There are a number of other options that we may consider in this patient population, but I would say those are the 2 main ones. We obviously have the data for elotuzumab, which has proven to be a very well tolerated medication. So one could argue that for a very long indolent relapse, that could be a very good regimen; or ixazomib, because of the aspects of convenience. But that’s what we’re doing. And then, of course, once the person receives this therapy and experiences a progression, what we’re going to try to do is the alternate. If you were using daratumumab, switch to carfilzomib, and vice versa.

Kenneth C. Anderson, MD: If you begin with a triplet, for example, like lenalidomide/bortezomib/ dexamethasone, and if the disease is progressing while the patient is on therapy, it suggests that it’s refractory to those drugs. What’s very fortunate is we have multiple options for which to treat that patient. We have the second-generation immunomodulatory drug pomalidomide and second-generation proteasome inhibitor carfilzomib, for example. So one option would be to treat that patient with pomalidomide, carfilzomib, and dexamethasone.

We also have monoclonal antibodies. And what you have now is similarly either daratumumab or elotuzumab, either one of them now, combined with pomalidomide, the second-generation immunomodulatory drug, and dexamethasone as an FDA-approved option for such a patient. So in RVd-refractory myeloma, we have the opportunity to take pomalidomide/DEX, and either pair it with a second-generation proteasome inhibitor—carfilzomib—or, monoclonal antibodies—daratumumab or elotuzumab.

We have basically 6 different classes of drugs, even today. There are some new ones coming, but the point is that we really need to keep making and developing novel drugs. That, however, should not delay us from using the best possible drugs as early as we can.

The best chance we have for overall response, and, in particular, extent of response is to treat myeloma at the earliest possible stage when there’s the fewest cells and when they’re still sensitive to therapy. So what we do is we get new novel agents and approve them in advanced disease, and then they’re used in relapse, and then they’re used in newly diagnosed patients. And now the novel agents are even being tested in smoldering myeloma. But we should not hold back. We should use scientifically informed combination therapies at the earliest possible opportunity.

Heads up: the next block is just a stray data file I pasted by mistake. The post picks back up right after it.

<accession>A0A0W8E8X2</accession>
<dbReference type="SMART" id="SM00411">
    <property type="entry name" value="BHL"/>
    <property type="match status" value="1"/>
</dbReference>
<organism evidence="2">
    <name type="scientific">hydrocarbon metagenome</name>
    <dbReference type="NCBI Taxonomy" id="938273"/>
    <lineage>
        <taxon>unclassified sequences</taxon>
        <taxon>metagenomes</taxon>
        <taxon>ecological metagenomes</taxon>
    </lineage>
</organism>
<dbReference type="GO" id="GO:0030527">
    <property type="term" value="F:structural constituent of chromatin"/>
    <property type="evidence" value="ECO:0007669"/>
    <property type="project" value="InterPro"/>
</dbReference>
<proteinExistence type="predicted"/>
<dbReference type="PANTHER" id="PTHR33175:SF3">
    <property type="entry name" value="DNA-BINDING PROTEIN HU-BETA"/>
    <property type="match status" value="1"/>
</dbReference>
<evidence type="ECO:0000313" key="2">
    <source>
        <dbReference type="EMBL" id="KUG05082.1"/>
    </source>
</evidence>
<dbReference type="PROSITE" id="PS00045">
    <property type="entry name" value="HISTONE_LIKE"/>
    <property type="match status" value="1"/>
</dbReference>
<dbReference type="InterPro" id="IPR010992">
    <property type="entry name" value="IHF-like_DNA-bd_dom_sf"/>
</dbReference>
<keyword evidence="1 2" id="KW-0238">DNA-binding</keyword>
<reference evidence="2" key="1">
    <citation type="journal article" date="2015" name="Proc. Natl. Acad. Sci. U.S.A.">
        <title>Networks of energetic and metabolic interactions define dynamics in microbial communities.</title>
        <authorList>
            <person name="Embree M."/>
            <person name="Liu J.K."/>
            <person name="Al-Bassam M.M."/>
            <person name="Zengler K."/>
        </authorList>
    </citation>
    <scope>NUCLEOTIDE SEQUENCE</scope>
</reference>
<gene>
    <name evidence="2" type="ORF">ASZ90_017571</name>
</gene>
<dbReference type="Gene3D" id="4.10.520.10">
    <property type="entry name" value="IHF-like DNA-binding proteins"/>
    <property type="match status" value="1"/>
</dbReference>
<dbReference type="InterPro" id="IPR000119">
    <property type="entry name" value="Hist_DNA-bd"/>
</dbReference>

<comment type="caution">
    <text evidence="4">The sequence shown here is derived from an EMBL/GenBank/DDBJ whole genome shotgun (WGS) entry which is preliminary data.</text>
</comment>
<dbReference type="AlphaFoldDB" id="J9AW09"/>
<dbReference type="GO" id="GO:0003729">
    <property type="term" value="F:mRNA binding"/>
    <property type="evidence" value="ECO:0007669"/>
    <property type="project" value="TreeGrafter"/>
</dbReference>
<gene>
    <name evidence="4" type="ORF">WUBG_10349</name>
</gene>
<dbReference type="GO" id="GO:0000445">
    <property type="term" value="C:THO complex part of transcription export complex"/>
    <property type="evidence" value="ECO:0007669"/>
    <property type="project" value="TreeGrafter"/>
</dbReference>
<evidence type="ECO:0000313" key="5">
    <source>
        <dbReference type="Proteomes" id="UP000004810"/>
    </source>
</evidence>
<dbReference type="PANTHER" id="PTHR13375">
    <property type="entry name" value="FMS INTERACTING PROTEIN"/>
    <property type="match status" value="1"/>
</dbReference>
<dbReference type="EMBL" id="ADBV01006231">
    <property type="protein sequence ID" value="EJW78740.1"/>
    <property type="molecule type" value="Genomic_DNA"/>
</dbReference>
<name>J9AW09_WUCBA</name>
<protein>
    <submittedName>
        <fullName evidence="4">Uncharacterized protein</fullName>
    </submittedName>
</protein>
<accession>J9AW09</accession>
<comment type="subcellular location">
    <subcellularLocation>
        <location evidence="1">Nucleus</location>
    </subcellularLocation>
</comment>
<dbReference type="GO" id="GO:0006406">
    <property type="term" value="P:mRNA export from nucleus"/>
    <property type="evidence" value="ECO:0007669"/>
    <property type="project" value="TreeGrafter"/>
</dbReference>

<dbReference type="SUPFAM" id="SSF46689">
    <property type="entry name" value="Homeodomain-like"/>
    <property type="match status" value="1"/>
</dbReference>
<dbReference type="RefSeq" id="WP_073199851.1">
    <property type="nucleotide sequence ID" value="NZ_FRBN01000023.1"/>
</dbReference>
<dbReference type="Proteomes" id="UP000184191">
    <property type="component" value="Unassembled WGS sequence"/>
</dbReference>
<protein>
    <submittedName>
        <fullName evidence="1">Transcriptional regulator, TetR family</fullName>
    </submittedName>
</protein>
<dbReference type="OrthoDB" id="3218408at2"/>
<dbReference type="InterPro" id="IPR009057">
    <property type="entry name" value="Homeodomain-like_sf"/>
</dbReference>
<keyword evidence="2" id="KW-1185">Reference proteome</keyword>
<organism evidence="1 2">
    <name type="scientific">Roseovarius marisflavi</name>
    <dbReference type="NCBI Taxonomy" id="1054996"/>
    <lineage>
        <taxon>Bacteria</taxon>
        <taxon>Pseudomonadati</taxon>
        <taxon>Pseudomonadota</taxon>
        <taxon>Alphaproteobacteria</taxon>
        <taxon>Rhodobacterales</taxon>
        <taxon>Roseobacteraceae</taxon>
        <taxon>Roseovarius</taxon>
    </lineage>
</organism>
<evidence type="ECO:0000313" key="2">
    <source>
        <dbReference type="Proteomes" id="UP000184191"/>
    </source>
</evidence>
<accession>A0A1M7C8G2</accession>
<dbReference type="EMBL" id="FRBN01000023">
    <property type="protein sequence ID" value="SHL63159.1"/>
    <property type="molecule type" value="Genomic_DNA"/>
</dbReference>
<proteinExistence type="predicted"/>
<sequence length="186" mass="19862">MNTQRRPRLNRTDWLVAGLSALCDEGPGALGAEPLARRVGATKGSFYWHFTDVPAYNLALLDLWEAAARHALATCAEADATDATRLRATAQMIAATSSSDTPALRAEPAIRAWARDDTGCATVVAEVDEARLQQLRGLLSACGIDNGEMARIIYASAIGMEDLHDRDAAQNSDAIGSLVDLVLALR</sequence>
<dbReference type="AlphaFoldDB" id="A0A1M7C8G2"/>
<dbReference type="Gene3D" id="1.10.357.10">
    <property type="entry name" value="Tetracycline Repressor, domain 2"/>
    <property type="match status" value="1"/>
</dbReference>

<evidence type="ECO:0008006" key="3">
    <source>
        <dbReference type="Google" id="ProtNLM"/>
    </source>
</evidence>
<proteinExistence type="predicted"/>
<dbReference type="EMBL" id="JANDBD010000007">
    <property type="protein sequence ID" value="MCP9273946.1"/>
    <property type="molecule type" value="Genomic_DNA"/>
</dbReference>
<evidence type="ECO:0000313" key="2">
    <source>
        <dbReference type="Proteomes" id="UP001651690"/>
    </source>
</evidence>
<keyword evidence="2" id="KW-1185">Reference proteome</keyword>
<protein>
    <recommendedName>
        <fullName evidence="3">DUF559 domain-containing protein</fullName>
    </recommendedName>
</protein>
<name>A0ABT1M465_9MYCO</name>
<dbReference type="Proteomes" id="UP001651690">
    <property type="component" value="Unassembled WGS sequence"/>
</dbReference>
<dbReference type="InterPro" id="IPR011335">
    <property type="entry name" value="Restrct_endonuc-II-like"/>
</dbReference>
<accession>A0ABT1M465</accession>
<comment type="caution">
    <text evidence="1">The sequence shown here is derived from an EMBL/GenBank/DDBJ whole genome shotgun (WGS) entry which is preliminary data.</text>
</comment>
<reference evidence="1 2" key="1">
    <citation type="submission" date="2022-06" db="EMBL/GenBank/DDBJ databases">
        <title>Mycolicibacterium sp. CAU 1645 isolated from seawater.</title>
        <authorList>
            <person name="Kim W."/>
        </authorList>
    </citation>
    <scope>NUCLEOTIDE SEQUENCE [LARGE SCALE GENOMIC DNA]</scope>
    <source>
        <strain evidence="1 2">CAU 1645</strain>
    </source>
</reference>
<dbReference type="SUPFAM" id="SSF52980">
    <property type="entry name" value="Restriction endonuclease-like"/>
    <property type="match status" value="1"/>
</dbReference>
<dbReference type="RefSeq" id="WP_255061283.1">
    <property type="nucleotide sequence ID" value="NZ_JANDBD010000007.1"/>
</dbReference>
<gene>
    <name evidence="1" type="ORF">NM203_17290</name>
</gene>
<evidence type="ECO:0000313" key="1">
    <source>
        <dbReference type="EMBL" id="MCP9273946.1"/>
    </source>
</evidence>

Transcript Edited for Clarity
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Transcript: 

Noopur S. Raje, MD: What is the optimal treatment at relapse? There are a lot of caveats out here, right? It really depends on what kind of treatment they’ve had. You brought up RVd [lenalidomide/bortezomib/dexamethasone] followed by, most of our patients would be on REV [Revlimid] maintenance, and it really depends on when that relapse happens. And what is it that a patient is refractory to? Are they refractory to Revlimid because they’ve been on Revlimid maintenance? More than likely. And then a lot of the phase III trials that have gotten approved with the Revlimid combination don’t become relevant in our setting.

Are there folks who had proteasome inhibitor therapy 3 years ahead of time, and can I rechallenge them with a proteasome inhibitor? The answer to that is, yes. Can you reuse treatment you’ve used before? Absolutely. So a lot of it depends on what kind of a relapse it is. Is it a biochemical relapse? Is it an aggressive relapse? Are these patients with high-risk cytogenetic features wherein the relapse is going to be very aggressive and you need to control the disease quickly? Or is it just a little bit of a paraprotein going up? And depending on all of these factors, I think one makes a decision on what the next treatment would be. And typically you like to use a drug that a patient is not refractory to. So, for example, if you’re on REV maintenance, there’s adequate data now to transition to a pomalidomide-based regimen. Now whether you use POM [pomalidomide] with ixazomib or POM with bortezomib, or you use carfilzomib in that space, there are all kinds of options. The good news is we have lots of good options. The bad news is there’s not 1 answer that fits all, and you really have to figure out how the patient is doing.